Well, it is a made up word. It's the first time I think I've been compared to Read Hoffman, and so I count that as a distinct compliment to be positively compared and aligned with the genius that he's created. And yes, as I spoke to hundreds of people about how they effectively face challenge, I was hearing two things that sounded similar and were sort of different concepts, but I wanted to really be able to reconcile because they were interwoven and interrelated. And so the first one, the gratty part of gratiosity, is gratitude, right? And so what I was hearing from people about how they effectively faced challenge was they would look on a particular experience that they had typically after some time, and even if they hadn't chosen the circumstance, they would say, I could see the good in that. I could see what came out of that that was unanticipated. I can be grateful for some of the ancillary experiences that I had, even though I wouldn't have chosen to go through that circumstance. And then the second part is the osity. It's generosity because people also talked about building on that foundational practice of vulnerability and being willing to share their resilient stories generously. In service of coaching others, mentoring others through town halls.

[00:28:33.430] - Taryn

And what this allowed for people to do in the practice of gratiosity was not only to point to the gratitude for the unexpected experiences, but two other important things happened. One, they solidified their own resilient story, right? It allowed them to give voice to how they had shown up in a really meaningful way that amplified their own sense of strength and internal wisdom. And the second part is the sharing of the resilient stories generously also lit the path or sort of paved the way for others to say, ah, like, what is my resilience story and what could I share? And it's been an invitation in a way that I think culturally we can invite people to come on this journey to engage their vulnerability and to learn to articulate or better articulate our resilient stories in such a way that we share generously for the benefit of ourselves and others.

[00:29:34.800] - Joya

When I think about my younger self, I think a lot of things were like, well, I did this, so you should do this. I had expectations of people and my grandmother, who lives in Calcutta and has never left, once said to me, "Stop having expectations of people who barely have expectations of themselves. They're never going to meet you where you're at to save yourself the disappointment." And that has freed me from a lot. But it's also done another thing, which is that I should keep showing up my generous self and doing what I want to do in my gut and not have expectations that it's going to come back. It'll come back sort of universally energetically in other ways, but I shouldn't show up anything less than the way that I feel compelled to be. And so I wonder what you thought about that.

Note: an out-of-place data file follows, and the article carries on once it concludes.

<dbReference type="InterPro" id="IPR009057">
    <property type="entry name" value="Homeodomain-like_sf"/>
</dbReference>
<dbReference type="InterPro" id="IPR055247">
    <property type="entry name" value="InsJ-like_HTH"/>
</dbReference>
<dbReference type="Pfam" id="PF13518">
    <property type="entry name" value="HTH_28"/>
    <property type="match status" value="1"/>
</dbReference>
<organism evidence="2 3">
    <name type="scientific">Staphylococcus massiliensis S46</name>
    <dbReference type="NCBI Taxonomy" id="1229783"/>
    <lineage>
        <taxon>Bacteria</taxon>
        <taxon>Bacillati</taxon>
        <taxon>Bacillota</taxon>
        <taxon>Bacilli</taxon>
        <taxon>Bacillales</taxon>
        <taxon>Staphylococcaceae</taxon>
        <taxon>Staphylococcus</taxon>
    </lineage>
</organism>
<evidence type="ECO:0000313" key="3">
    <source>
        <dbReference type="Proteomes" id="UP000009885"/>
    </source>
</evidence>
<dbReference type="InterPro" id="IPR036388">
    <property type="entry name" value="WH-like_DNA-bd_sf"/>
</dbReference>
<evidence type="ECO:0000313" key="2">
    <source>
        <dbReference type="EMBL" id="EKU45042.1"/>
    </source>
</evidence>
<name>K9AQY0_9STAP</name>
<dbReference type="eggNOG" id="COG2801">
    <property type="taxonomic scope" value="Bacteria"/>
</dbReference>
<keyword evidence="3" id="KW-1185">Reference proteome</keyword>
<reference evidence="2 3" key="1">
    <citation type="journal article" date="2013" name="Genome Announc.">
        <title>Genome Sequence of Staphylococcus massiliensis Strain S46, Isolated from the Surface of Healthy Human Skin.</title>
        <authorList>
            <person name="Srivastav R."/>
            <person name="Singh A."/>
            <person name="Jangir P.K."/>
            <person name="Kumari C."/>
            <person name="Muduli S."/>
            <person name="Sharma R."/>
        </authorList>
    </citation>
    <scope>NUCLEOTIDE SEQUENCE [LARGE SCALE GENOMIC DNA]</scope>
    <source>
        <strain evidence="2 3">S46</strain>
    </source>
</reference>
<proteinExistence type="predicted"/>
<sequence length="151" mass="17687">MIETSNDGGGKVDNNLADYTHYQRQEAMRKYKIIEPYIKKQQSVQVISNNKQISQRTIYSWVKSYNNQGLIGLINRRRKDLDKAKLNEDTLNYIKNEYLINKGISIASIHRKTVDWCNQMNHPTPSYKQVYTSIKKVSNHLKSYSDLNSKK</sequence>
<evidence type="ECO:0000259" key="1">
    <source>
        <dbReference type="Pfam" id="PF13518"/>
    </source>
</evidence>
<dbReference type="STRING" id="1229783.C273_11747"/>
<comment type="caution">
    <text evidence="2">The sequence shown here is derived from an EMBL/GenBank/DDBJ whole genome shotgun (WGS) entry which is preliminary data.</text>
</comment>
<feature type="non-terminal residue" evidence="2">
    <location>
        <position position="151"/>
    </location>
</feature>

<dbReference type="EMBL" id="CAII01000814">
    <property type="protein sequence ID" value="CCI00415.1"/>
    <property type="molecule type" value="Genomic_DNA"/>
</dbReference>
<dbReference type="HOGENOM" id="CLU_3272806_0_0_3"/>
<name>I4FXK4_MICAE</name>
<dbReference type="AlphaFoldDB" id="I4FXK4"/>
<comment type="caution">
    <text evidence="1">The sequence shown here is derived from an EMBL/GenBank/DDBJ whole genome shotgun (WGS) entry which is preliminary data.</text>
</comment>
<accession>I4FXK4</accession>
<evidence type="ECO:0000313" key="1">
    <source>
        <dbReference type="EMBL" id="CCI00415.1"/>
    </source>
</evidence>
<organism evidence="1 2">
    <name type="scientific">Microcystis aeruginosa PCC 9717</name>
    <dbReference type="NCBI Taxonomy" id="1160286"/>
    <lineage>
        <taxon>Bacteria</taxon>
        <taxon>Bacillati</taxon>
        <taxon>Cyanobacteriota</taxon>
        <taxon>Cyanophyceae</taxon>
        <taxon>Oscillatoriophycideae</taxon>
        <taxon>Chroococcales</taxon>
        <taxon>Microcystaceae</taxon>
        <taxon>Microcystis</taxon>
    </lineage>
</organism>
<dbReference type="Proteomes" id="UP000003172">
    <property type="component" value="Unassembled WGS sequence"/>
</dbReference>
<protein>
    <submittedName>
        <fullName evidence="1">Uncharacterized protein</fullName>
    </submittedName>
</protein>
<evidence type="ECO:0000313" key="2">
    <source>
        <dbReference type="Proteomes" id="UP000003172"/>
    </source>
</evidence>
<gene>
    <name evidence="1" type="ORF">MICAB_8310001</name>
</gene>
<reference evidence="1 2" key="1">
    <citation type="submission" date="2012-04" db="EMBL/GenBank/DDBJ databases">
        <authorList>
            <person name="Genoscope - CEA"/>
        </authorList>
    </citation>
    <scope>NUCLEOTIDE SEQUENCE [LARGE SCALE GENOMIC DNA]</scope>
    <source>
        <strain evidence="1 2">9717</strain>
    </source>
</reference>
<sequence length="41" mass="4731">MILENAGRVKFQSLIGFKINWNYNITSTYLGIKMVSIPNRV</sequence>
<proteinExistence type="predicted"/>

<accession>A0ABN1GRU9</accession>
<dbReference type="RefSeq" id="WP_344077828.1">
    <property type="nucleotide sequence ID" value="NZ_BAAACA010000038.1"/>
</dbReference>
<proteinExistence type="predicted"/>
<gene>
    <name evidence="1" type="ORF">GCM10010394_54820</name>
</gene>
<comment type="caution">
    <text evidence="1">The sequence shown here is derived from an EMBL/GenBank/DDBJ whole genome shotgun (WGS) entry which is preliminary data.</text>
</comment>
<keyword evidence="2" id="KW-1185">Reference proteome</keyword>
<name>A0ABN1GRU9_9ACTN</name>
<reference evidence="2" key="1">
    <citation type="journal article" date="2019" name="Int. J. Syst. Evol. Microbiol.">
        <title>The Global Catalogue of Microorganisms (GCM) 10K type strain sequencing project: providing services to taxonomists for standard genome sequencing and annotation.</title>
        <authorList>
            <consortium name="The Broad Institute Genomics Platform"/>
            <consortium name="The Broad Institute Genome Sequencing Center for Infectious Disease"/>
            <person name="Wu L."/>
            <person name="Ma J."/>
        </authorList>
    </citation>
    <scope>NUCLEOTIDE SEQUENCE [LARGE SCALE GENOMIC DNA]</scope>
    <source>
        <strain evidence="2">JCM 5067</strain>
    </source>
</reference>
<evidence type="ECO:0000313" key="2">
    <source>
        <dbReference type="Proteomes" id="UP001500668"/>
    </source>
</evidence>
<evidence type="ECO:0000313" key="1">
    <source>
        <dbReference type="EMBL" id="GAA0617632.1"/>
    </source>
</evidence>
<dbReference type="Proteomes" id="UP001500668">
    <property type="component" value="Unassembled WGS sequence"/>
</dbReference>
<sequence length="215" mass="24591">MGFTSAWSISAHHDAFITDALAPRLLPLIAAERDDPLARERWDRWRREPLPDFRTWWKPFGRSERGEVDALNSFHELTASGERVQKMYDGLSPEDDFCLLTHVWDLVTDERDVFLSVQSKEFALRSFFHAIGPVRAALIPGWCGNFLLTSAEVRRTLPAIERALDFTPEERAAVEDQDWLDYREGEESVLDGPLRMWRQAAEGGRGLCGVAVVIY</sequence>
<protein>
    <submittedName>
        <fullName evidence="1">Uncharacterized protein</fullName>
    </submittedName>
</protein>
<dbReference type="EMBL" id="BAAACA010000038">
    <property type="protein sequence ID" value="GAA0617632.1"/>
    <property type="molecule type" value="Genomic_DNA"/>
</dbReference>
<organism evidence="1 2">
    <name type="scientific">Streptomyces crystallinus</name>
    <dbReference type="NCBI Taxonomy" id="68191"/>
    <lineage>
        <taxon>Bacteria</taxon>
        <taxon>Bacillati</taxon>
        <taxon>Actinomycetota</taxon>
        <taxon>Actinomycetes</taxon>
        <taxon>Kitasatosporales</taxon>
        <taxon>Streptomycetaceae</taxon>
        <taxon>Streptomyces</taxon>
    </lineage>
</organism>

[00:30:24.230] - Taryn

Well, I love what you shared there. Your grandmother just sounds like such a powerful woman, so full of fire and empathy. One of the things that's emerged for me as part of these interviews and creating this framework and also in my own life. As I remember, when I graduated from graduate school, it was, you know, 2008, right? So we are in this middle of this incredible economic downturn. I was planning to take, like, a faculty position at a hospital, and of course, no one was hiring. And so I was going around to various kind of contacts that I had in my network or people that I had been introduced to. And I sat down with a university professor, and I said, "What do you think I should do?" Right? And he talked to me about becoming a university professor. And I sat down with a clinician and a woman who owned her own practice. And I said, "What do you think I should do?" And she talked me about how I could own my own practice and be a clinician, right? And so on. And for me, that experience really mirrors, in a way, what you're saying, which is one we can't expect that people can give us directions or guideposts in our lives because it's a journey they've never been on.